Editor's Column

Editor's Column

It takes courage to be a lawyer. Each day, we take on the problems of others and make them our burdens. Each day, we make decisions that could be outcome determinative for our clients. Each day, we fight to win and, sometimes, come up short. It takes courage to do all that and get back out there and try again.

In moments of decision, I have often thought about this quote, attributed to President Theodore Roosevelt:

“In any moment of decision, the best thing you can do is the right thing, the next best thing is the wrong thing, and the worst thing you can do is nothing.”

The nuance of that quote is very important. Many of us fear doing the “wrong” thing. I know I do. For many people, fearing to do the “wrong” thing, they lean back, avoid, and let other forces decide the issue. When we don’t decide the issue, when we lack the courage to make a tough call, we do the “wrong” thing. When other forces decide the fate of our case, without our input, we do the wrong thing.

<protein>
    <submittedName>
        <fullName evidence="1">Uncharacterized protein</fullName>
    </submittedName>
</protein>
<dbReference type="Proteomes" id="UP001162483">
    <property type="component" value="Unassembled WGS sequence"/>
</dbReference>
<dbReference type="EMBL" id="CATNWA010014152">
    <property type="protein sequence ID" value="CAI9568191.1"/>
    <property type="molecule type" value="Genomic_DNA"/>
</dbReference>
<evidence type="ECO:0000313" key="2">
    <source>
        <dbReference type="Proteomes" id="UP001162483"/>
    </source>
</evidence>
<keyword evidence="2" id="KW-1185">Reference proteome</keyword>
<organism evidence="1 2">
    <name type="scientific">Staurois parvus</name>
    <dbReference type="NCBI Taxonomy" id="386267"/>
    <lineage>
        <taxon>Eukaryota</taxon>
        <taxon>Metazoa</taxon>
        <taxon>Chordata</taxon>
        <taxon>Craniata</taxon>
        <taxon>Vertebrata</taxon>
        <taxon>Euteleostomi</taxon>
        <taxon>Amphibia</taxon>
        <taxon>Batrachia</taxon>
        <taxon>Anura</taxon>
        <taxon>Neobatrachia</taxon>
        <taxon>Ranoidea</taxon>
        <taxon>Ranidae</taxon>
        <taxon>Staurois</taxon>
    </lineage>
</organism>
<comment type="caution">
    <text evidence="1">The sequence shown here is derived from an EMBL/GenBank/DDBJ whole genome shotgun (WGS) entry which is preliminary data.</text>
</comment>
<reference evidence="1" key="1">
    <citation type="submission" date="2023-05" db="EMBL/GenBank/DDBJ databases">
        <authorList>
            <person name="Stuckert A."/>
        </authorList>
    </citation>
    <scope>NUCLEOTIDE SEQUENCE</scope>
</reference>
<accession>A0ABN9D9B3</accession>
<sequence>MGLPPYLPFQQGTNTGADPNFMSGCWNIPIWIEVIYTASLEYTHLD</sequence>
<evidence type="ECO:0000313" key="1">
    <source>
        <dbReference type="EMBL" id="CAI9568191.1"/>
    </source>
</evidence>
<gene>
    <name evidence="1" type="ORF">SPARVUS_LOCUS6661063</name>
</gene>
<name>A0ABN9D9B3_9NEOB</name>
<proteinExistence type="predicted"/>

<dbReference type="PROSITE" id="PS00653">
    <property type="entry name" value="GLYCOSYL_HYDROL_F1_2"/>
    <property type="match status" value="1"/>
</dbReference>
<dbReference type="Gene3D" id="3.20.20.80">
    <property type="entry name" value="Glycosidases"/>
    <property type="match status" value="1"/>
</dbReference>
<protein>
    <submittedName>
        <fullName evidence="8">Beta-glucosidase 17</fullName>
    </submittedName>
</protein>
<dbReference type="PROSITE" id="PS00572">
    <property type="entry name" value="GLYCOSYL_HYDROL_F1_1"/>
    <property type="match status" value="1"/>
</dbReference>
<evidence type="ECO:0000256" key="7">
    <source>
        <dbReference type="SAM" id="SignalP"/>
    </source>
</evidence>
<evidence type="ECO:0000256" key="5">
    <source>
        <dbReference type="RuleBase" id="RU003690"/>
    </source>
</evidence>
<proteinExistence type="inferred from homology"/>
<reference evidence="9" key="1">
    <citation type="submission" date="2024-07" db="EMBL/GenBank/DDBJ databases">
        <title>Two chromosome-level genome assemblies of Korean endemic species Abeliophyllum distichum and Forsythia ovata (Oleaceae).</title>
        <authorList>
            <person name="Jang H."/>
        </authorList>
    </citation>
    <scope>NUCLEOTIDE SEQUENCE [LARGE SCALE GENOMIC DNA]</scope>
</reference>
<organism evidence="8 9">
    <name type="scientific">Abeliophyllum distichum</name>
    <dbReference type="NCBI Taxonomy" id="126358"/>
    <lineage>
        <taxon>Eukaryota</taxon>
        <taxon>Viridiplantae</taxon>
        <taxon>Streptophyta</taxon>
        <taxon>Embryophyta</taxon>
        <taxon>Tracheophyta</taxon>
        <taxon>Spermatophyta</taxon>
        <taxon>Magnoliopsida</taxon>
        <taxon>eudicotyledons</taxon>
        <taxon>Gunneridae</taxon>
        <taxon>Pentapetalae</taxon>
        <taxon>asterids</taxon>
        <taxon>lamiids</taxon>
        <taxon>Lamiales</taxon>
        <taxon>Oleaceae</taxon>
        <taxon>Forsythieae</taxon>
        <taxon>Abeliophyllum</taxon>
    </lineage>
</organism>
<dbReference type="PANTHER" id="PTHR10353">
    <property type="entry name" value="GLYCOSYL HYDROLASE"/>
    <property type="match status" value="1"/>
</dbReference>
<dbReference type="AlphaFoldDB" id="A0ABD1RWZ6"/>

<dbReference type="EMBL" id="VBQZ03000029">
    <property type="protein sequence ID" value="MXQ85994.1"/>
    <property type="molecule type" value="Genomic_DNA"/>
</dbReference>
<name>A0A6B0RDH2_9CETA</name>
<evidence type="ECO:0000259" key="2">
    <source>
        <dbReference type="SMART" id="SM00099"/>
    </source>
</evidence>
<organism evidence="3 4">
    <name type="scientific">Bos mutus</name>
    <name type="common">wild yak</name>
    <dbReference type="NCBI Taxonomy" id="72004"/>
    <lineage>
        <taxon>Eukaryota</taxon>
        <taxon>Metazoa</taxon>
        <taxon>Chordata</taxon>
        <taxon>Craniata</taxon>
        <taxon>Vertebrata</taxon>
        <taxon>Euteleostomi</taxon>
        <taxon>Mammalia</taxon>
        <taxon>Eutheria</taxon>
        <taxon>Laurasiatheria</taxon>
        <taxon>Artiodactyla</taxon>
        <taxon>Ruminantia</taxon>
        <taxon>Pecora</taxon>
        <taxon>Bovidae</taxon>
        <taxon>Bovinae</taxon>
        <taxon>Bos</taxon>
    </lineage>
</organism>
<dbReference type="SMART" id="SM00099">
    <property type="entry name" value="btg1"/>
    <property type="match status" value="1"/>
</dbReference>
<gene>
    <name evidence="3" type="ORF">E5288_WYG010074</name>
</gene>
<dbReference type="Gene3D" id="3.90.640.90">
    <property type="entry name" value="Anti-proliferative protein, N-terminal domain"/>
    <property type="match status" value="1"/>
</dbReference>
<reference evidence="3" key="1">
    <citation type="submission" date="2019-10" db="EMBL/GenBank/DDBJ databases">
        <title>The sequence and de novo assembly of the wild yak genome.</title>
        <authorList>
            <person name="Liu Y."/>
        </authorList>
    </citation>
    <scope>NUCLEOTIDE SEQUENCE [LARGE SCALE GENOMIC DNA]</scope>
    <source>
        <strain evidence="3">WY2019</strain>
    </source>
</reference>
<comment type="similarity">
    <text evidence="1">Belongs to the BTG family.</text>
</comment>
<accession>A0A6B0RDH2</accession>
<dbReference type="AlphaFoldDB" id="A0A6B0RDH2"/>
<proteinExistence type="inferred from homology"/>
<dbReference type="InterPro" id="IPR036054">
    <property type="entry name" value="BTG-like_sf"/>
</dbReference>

Yet, sometimes doing the “wrong” thing is not doing a negative thing. Rather, a reasoned choice that comes up short may have been incorrect but may not be “wrong.” And, ultimately, choosing to act rather than allow other forces to decide the matter is actually the “right” thing regardless of the outcome. In most cases, acting according to your best judgment within the bounds of ethical and professional advocacy is never the “wrong” thing.

Have the courage to make the tough call. You decide the direction of your client’s case—each and every day. We must have the courage act, even when it might be the incorrect call. We must be bold for our clients and for ourselves. Or, as the great Gerry Spence says, “we can simply refuse to give our opponents permission to defeat us.”

Andy Jones is a senior associate at Sawicki Law and a director for the Texas Young Lawyers Association. He can be reached by email.

Views and opinions expressed in eNews are those of their authors and not necessarily those of the Texas Young Lawyers Association or the State Bar of Texas.

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